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When you plan on starting a business, it’s natural to start having all kinds of doubts and worries. Is your idea for a company good enough? How easy will it be to grow it in the economy? Will it be able to return on any investments? Yes, there’s no telling how successful your business will be until it actually starts trading. However, there are a range of things you can do in preparation. In this post, we’ll look at the best ways of testing out your idea, and preparing your company for a successful future.
One of the most important things you can do before starting your business is researching your industry. That is, if you have an industry in mind! Many people have aspirations about starting a business because they want to work with what they love. However, many others want to do it just to be entrepreneurs. If you haven’t already settled on an industry, then make sure you find a special niche within a larger, healthy industry. For example, some of 2016’s healthiest industries are green construction, translation services and educational technology. As you narrow down the niche your business is going to fit into, try to seek out some industry veterans and settle on a mentor.
Sources like the SBA , the Women’s Economic Development Council, and other organisations are great for finding information on business niches. Reading some magazines that relate specifically to your niche would also be a good idea. If you want to go into marketing, then subscribe to Adweek. If you want to open in finance, then start reading Bank Director. No matter what niche you’re planning to target, you can be sure there’s a publication for it. A full list will be available on this website. Aside from that, general business blogs like this can also give you valuable industry insights. Whether you want to run a small, independent shop or a multi-national giant, knowing your industry well is integral to success.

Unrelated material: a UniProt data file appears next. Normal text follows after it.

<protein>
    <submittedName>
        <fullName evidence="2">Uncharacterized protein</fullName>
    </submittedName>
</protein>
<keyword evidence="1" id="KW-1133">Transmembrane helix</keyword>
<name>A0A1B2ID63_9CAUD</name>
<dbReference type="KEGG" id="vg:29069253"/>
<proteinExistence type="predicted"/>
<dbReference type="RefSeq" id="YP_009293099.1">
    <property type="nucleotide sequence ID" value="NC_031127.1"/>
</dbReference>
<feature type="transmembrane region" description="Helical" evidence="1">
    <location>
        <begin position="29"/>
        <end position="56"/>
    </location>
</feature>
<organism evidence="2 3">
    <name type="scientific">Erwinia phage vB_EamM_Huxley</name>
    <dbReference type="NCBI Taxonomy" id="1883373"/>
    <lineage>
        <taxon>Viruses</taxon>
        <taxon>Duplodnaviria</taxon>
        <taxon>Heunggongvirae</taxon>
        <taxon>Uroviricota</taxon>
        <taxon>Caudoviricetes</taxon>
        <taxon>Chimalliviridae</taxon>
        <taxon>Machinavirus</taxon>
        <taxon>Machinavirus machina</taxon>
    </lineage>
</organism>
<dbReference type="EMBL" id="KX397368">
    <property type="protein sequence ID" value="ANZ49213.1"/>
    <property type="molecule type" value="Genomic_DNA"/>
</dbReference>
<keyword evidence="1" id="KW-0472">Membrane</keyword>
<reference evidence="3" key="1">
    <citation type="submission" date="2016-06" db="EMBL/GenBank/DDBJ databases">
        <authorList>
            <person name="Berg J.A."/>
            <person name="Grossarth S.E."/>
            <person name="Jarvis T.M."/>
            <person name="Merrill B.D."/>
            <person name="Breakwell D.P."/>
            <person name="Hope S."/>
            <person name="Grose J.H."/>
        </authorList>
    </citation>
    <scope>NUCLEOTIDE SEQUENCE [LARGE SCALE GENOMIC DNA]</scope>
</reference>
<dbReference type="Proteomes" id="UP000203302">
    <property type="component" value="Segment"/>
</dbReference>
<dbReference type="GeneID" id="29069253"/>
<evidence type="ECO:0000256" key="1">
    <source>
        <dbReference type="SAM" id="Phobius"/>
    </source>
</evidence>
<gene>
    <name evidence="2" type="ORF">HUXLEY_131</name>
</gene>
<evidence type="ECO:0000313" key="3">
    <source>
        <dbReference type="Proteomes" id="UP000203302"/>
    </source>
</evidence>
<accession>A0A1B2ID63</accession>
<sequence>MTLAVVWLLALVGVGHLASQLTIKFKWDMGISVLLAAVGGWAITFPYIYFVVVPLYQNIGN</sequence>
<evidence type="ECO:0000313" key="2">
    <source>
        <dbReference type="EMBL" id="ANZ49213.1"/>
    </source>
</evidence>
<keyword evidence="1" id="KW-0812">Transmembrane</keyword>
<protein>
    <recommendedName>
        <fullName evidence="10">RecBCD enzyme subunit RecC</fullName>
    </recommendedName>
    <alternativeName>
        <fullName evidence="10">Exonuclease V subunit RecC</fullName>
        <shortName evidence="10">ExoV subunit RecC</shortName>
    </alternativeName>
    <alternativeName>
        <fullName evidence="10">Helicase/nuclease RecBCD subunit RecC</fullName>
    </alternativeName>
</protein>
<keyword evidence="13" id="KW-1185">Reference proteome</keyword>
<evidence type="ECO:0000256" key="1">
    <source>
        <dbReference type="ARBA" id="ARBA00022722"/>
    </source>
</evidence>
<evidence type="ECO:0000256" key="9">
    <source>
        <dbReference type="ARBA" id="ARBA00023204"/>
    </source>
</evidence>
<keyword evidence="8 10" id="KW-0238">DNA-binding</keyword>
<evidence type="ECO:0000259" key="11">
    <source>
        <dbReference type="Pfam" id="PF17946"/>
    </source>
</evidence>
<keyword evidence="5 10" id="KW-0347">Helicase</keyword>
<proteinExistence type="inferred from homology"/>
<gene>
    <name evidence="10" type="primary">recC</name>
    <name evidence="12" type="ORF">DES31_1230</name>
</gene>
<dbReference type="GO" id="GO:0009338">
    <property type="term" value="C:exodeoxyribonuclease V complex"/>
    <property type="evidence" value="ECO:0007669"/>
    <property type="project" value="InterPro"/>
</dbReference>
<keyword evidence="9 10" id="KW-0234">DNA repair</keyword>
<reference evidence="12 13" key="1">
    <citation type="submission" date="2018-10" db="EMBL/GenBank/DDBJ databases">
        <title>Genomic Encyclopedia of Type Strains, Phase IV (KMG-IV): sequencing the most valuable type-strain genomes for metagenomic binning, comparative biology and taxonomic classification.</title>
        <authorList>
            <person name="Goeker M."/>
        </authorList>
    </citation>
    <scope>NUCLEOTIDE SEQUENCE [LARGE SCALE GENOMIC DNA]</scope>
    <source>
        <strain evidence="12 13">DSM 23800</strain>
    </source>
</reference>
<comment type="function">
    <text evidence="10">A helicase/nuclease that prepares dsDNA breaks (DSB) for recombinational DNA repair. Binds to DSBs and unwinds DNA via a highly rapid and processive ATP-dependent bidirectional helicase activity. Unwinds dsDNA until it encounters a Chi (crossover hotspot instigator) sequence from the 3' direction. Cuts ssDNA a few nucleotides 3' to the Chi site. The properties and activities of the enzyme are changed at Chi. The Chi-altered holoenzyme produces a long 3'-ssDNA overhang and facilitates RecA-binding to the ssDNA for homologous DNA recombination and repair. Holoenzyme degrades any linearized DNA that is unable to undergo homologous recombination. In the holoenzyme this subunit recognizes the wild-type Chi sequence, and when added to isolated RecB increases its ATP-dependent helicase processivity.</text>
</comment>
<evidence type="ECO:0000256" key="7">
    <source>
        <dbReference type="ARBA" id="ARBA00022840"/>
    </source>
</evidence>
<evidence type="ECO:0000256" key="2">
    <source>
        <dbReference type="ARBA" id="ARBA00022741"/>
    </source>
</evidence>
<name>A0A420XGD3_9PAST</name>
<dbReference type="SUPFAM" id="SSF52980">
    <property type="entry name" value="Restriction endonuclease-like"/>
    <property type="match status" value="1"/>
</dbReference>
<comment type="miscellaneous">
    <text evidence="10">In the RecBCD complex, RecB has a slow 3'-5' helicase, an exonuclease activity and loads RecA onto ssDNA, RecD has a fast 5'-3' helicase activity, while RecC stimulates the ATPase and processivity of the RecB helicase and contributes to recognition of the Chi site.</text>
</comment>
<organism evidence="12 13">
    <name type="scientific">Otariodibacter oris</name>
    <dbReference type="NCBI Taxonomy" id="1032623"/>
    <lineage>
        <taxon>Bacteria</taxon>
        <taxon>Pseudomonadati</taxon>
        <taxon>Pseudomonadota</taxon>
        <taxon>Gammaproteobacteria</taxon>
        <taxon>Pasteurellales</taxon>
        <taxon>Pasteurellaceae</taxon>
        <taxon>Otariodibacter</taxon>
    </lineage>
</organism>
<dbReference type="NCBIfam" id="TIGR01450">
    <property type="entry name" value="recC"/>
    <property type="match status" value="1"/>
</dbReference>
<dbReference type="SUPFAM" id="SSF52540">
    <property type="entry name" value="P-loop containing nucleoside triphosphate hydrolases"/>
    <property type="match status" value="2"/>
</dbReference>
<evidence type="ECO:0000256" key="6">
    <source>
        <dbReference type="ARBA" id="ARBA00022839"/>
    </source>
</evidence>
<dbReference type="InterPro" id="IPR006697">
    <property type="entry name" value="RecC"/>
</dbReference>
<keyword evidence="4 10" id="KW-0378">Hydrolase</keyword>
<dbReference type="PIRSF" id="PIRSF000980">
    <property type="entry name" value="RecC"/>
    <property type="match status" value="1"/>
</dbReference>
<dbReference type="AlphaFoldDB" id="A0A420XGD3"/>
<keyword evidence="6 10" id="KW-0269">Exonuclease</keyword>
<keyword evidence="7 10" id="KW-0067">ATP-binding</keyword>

Sizing up the competition is another important step in preparing to launch your business. You’re not going to be able to find a completely untapped market unless you invent as new product. If your business doesn’t keep in-step with its closest competitors, it will go under faster than you’d imagine. The best way of sizing up the competition is by experiencing it from the point of view of the customer. Let’s say you intended to open a restaurant in your local area. The best market research you could do is eating out at all the other local joints. Study the quality of the food, pricing, and customer service. You should also take note of any little “extras”, such as live musicians or valet parking. It would also be important to study the kind of diners who frequent competing restaurants. Do they appear white collar or blue collar?
Is there a high concentration of students, seniors or families? You could even sign up to the competition’s mailing lists, so that you’re always being updated. After that, considering finding out about other business’s structure, management and partnerships. As long as you stop at full-on industrial espionage, use everything in your power to find out about your closest competitors. If you want to beat the competition, the best way to start is becoming their biggest fan!